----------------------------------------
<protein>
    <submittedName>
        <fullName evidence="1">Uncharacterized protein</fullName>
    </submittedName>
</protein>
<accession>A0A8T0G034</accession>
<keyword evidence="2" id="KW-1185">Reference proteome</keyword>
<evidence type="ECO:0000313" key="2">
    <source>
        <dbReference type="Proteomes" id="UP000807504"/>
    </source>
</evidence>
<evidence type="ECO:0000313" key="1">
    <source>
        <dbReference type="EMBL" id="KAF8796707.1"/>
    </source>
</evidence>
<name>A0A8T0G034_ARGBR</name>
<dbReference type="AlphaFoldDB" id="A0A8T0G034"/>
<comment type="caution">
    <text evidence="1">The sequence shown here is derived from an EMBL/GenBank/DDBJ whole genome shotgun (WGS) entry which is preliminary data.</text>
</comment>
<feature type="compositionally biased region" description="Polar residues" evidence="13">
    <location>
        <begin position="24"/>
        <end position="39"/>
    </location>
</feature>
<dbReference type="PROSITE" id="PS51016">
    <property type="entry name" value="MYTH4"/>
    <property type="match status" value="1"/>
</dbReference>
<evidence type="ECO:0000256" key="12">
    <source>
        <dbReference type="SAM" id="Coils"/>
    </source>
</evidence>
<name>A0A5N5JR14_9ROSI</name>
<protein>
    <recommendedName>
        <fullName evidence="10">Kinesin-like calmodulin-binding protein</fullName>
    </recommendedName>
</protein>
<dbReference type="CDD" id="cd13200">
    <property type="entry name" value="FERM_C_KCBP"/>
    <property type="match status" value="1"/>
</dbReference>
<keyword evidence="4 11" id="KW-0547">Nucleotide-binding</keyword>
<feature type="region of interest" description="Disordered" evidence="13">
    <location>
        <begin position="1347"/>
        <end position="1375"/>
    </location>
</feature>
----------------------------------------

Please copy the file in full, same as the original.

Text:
<protein>
    <submittedName>
        <fullName evidence="1">Uncharacterized protein</fullName>
    </submittedName>
</protein>
<accession>A0A8T0G034</accession>
<keyword evidence="2" id="KW-1185">Reference proteome</keyword>
<evidence type="ECO:0000313" key="2">
    <source>
        <dbReference type="Proteomes" id="UP000807504"/>
    </source>
</evidence>
<evidence type="ECO:0000313" key="1">
    <source>
        <dbReference type="EMBL" id="KAF8796707.1"/>
    </source>
</evidence>
<name>A0A8T0G034_ARGBR</name>
<dbReference type="AlphaFoldDB" id="A0A8T0G034"/>
<comment type="caution">
    <text evidence="1">The sequence shown here is derived from an EMBL/GenBank/DDBJ whole genome shotgun (WGS) entry which is preliminary data.</text>
</comment>
<feature type="compositionally biased region" description="Polar residues" evidence="13">
    <location>
        <begin position="24"/>
        <end position="39"/>
    </location>
</feature>
<dbReference type="PROSITE" id="PS51016">
    <property type="entry name" value="MYTH4"/>
    <property type="match status" value="1"/>
</dbReference>
<evidence type="ECO:0000256" key="12">
    <source>
        <dbReference type="SAM" id="Coils"/>
    </source>
</evidence>
<name>A0A5N5JR14_9ROSI</name>
<protein>
    <recommendedName>
        <fullName evidence="10">Kinesin-like calmodulin-binding protein</fullName>
    </recommendedName>
</protein>
<dbReference type="CDD" id="cd13200">
    <property type="entry name" value="FERM_C_KCBP"/>
    <property type="match status" value="1"/>
</dbReference>
<keyword evidence="4 11" id="KW-0547">Nucleotide-binding</keyword>
<feature type="region of interest" description="Disordered" evidence="13">
    <location>
        <begin position="1347"/>
        <end position="1375"/>
    </location>
</feature>